If you are concerned about a horse please call us on 01268 584603.  Unfortunately we are unable to answer calls out of hours but please leave a voicemail message we will return your call as soon as possible.  Your call will be dealt with in the strictest confidence.

We take welfare reports over the telephone as this allows us to ask any questions we need in order to assess the urgency and get the full picture about what is happening. It also allows us to make sure we know exactly where the horses are.

When leaving a message, please state your phone number clearly and repeat it – this is particularly important if you’re calling from a mobile as it may be a bad line.

Please refrain from discussing welfare concerns on social media, there are a number of significant pitfalls with this approach and we would urge caution in doing so. It could be detrimental to the rescue of a horse or pony or to any potential legal action against the person responsible. In addition to this, by sharing images across social channels, a neglectful or abusive owner may receive a warning that they are due to be visited and therefore have a chance to remove the animal or temporarily improve its care, leaving rescuers unable to find the horse and/or remove it.  In some cases, we have worked hard over a period of time to develop lines of communication with owners in order to get access to animals which may be of concern, and these same owners can very quickly cut off these lines of communication if they feel as though they are being publicly criticised.   In certain circumstances it can be extremely difficult to get access to horses which are of concern and options such as getting a warrant – which has to be issued by a court – can be difficult to achieve and will inevitably take time to put in place, giving the owner yet more opportunity to remove the horse or make just enough of an improvement so that no action can be taken.  Many of these outcomes would not be in the best interests of the animals involved.

When should I report Horse neglect?

Is the horse sleeping or collapsed?

Horses will lie down to sleep so it is important wherever possible to distinguish between a horse which is collapsed and one which is simply lying down.

Is the horse lame?

Where the horse is unable to put one foot to the floor or clearly unable to put any weight on one limb.  Horses will often ‘rest’ a hind leg when they’re standing, so it is important wherever possible to distinguish between a lame horse and one which is resting a leg.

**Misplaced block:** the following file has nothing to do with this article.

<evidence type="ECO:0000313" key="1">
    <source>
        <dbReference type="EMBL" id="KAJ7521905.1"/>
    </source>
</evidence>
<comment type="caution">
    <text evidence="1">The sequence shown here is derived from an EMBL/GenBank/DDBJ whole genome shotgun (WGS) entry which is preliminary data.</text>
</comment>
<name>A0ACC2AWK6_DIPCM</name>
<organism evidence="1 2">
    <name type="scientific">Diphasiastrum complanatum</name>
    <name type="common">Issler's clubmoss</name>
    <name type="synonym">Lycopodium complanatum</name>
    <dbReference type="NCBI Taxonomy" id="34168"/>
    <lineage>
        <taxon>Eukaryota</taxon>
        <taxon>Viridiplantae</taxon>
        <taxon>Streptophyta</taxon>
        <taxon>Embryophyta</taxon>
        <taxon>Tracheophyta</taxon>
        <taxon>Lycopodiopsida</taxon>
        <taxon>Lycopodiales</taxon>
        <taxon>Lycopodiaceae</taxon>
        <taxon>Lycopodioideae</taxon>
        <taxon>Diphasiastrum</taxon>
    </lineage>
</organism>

Has the horse got laminitis?

This is a  serious condition which affects the hooves of the horse and severely affected animals will have a ‘pottery’ walk and may stand in a particular way, leaning back on their heels to relieve the weight on their front legs:

Has the horse got a severe injury?
Anything which is obviously causing serious pain or distress to the horse.

Is the horse trapped?

This could include caught in fencing, stuck in a ditch, tangled in a tether or anything similar.
Is the horse underweight or overweight?

Key things to assess on an underweight horse are whether the ribs and spine are prominent and if the hip bones are protruding.  Horses often lose weight during the winter; a time which coincides with them having long winter coats.  This long hair can disguise poor body weight and areas such as ribs can be hidden.  One of the more reliable areas to look at is the rear view as horses will drop weight either side of their spine and can appear ‘triangular’ from behind:

Has the horse got overgrown feet?
If hooves are very long or have severe cracks in them, particularly if this is affecting the way the horse moves, they should be seen by a professional.

There are many other reasons to call us however some are not illegal and so therefore difficult to resolve.  Our staff will be able to advise in each instance.

Below are some examples, however if you feel the horse is in danger or distress then please still call us:

The horse has no rug –  Most horses in the UK can cope without a rug in winter.

The horse has no shelter – Shelter can be natural for example trees as well as manmade.  It is ideal that a horse has access to shelter but it’s not a legal requirement.

Tethering – It is legal to tether horses providing it is not causing them a physical problem or done in a dangerous way.  Many tethered horses will not be left with water at all times for a variety of reasons – although not always evident, owners of tethered horses will often bring water and food at specific times during the day (possibly very early in the morning or very late at night).

The horse has no food or water –  It is not a legal requirement to provide these at ALL times so there is nothing we can do about this specifically.  However, horses which aren’t getting food or water will soon start to show physical signs, in which case please do contact us as soon as possible.

The horse is on the road – Please report this to the police as an emergency as the horse will be at risk as well as other road users.

Waterlogged or Muddy fields – if the horse has a physical problem as well as being in a muddy field then do let us know, we can discuss individual cases with you to ensure the horse is not at risk as being left in these conditions may not be suitable.